The sequencing of the first human genome about 20 years ago was an epic venture; nowadays a genome of a human individual can be sequenced in a couple of days. Genome sequences are now important tool not only for biomedical research, but also for medical diagnostics. However, non-trivial data analysis methods are needed to take advantage of genome data and, in fact, the genome sequencing itself would not be possible without computing. The amount of medical genomics and other OMIC’s (eg., proteomics and metabolomics) data are now growing faster than Moore’s law. This is creating major challenges, but also opening new opportunities, in particular in cancer research. In this talk I will discuss the modern computer applications in biomedical research in particular focusing on genomics.


Finding Connected Components in Massive Graphs

Robert E. Tarjan; joint work with Sixue (Cliff) Liu and Siddhartha Jayanti

Robert Tarjan is the James S. McDonnell Distinguished University Professor of Computer Science at Princeton University. He has held academic positions at Cornell, Berkeley, Stanford, and NYU, and industrial research positions at Bell Labs, NEC, HP, Microsoft, and Intertrust Technologies. He has invented or co-invented many of the most efficient known data structures and graph algorithms. He was awarded the first Nevanlinna Prize from the International Mathematical Union in 1982 for “for outstanding contributions to mathematical aspects of information science,” the Turing Award in 1986 with John Hopcroft for “fundamental achievements in the design and analysis of algorithms and data structures,” and the Paris Kanellakis Award in Theory and Practice in 1999 with Daniel Sleator for the invention of splay trees. He is a member of the U.S. National Academy of Sciences, the U. S. National Academy of Engineering, the American Academy of Arts and Sciences, and the American Philosophical Society.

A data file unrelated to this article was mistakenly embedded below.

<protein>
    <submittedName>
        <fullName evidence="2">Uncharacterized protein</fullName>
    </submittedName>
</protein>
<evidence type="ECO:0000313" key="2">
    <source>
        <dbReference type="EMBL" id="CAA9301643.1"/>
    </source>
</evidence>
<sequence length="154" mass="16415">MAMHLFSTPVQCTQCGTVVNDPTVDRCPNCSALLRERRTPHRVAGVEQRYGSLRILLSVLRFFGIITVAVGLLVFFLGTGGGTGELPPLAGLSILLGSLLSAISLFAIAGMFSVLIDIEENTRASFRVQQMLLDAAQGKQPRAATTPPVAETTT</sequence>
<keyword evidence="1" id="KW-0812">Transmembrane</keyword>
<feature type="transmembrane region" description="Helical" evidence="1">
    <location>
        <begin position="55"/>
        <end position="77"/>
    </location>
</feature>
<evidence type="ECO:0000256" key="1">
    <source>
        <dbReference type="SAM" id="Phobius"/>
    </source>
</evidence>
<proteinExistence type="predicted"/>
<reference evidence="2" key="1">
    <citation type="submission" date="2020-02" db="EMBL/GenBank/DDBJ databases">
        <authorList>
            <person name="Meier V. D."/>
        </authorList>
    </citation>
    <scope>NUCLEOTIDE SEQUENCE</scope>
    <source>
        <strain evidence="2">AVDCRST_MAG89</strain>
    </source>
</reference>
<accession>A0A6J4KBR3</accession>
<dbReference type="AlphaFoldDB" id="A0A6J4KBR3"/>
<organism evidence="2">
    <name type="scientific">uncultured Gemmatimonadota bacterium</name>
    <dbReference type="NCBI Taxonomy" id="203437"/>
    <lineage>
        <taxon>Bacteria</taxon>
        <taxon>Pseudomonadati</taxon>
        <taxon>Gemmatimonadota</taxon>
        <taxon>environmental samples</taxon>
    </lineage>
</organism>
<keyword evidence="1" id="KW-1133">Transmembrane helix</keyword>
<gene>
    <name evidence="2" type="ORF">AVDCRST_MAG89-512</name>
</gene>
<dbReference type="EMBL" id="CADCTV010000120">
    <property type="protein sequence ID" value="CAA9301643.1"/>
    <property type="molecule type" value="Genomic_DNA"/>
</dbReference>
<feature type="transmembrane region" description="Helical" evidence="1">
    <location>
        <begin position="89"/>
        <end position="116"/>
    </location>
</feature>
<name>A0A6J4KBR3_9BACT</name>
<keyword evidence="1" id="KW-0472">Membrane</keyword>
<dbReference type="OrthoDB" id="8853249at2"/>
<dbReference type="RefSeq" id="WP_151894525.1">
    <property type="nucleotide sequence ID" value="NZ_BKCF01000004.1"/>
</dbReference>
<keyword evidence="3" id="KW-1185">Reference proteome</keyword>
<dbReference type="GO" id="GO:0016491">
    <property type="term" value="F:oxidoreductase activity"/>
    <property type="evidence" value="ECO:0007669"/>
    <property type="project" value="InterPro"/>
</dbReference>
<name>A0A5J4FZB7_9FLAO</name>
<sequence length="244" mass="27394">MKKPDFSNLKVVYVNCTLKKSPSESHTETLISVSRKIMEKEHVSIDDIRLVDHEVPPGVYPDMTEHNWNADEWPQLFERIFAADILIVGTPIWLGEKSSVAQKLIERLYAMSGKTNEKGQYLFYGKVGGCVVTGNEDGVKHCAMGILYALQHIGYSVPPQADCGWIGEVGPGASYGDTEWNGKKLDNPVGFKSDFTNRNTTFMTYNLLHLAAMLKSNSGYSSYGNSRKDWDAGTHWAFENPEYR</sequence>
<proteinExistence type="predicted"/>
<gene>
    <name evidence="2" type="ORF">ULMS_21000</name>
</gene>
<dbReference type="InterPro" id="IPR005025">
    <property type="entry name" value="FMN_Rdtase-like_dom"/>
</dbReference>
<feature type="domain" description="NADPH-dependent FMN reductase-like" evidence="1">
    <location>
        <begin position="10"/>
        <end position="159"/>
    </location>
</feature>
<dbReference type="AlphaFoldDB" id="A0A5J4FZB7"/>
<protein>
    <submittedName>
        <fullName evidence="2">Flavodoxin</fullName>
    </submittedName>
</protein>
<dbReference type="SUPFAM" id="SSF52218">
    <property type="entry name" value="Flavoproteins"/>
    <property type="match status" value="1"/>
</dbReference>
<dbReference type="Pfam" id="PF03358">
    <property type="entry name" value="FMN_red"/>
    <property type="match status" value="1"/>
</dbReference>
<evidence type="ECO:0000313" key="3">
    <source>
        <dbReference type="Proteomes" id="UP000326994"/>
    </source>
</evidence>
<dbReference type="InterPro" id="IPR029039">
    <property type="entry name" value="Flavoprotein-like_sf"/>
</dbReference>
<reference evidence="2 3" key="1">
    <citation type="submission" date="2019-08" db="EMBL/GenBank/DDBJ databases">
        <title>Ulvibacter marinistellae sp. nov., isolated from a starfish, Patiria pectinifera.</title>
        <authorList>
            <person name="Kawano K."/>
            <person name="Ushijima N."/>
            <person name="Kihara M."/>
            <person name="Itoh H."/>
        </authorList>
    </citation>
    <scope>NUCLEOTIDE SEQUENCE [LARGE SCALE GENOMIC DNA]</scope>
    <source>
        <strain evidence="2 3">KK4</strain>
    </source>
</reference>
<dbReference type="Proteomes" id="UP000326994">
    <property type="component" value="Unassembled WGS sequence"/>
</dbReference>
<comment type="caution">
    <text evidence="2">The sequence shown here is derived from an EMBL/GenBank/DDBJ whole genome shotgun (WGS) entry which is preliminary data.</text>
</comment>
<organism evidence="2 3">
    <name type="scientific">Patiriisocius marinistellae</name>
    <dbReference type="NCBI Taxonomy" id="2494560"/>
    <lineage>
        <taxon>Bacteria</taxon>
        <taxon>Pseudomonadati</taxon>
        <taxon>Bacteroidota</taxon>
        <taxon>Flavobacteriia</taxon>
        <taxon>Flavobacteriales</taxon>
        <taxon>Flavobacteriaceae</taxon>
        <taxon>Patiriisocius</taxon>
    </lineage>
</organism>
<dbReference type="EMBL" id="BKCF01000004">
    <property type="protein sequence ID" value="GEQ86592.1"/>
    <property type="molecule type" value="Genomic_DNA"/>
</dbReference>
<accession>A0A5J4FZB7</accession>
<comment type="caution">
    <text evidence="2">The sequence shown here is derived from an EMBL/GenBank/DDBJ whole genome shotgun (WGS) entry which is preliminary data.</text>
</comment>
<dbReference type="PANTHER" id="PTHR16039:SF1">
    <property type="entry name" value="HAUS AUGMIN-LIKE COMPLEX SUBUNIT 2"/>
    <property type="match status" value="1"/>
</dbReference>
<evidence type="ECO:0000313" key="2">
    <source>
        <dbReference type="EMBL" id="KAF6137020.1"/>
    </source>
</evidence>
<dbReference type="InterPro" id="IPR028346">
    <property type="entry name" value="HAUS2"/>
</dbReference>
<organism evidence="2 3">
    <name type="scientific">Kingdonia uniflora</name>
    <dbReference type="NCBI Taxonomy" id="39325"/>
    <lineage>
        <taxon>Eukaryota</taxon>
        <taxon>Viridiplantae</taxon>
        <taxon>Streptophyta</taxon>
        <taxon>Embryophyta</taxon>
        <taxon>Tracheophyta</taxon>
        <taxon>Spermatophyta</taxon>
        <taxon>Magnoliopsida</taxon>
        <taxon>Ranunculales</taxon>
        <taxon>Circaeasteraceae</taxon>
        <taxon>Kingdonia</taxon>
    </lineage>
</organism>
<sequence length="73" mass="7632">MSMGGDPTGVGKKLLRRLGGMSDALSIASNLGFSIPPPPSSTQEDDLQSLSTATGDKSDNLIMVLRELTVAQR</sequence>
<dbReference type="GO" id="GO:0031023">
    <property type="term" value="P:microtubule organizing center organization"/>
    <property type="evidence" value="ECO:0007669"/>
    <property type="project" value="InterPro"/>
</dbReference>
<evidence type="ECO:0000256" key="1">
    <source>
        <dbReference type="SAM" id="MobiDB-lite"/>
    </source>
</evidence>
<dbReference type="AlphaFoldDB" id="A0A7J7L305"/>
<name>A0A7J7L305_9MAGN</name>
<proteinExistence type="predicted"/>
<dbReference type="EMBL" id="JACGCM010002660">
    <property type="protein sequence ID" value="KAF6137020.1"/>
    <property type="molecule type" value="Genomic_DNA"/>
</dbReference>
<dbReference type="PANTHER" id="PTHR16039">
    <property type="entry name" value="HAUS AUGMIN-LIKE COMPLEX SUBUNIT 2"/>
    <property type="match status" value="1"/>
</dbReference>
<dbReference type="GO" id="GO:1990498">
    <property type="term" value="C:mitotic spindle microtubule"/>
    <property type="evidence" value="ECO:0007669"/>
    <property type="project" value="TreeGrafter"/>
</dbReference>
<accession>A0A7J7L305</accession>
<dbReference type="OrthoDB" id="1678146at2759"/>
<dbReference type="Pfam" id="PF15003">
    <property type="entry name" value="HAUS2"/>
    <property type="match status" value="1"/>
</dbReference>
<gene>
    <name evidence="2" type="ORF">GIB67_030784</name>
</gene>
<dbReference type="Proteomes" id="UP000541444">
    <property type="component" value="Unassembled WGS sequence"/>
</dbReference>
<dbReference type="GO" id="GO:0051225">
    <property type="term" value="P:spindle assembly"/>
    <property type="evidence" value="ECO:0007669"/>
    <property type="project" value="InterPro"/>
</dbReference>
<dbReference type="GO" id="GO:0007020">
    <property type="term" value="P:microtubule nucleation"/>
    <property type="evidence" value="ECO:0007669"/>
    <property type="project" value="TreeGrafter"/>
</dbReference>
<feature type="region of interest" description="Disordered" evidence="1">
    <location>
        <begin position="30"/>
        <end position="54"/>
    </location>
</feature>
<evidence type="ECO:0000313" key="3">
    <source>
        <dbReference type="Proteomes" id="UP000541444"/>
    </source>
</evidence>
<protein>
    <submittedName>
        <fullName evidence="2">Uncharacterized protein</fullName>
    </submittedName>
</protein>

Finding connected components is a fundamental problem in algorithmic graph theory.  Analysis of big data sets requires solving this problem on massive graphs.  On such graphs, sequential algorithms are much too slow.  We describe two classes of fast algorithms that rely on massive concurrency.  Though simple, verifying that these algorithms are both correct and efficient requires careful and subtle analysis.


Innovation in the Era of the Citizen Inventor

Talal G. Shamoon
Chief Executive Officer

Talal Shamoon became Intertrust’s CEO in 2003. Under his leadership, Intertrust has grown from a small R&D and licensing company to a global leader in trusted computing products and services, licensing, and standardization. Today, Intertrust’s inventions enable billions of licensed products worldwide and its products are globally deployed. Shamoon joined Intertrust in 1997 as a member of the research staff, and then held a series of executive positions, including Executive Vice President for Business Development and Marketing. As an early pioneer of Digital Rights Management technology in the late 90s, he led Intertrust’s business and technology initiatives in the entertainment and media market, which established the company’s leadership in that space. He also presided over Intertrust’s record-setting growth as a licensing powerhouse, strategic investor and leading trusted distributed computing platform provider.

An electrical engineer and computer scientist by training, Shamoon was a researcher at the NEC Research Institute in Princeton, NJ, where he focused on digital signal processing and content security. Shamoon sits on several company boards – he is a member of the board of directors of Intertrust and InnerPlant.  A recognized inventor, published author, and frequent public speaker, Shamoon holds B.S., M. Eng., and Ph.D. degrees in electrical engineering from Cornell University.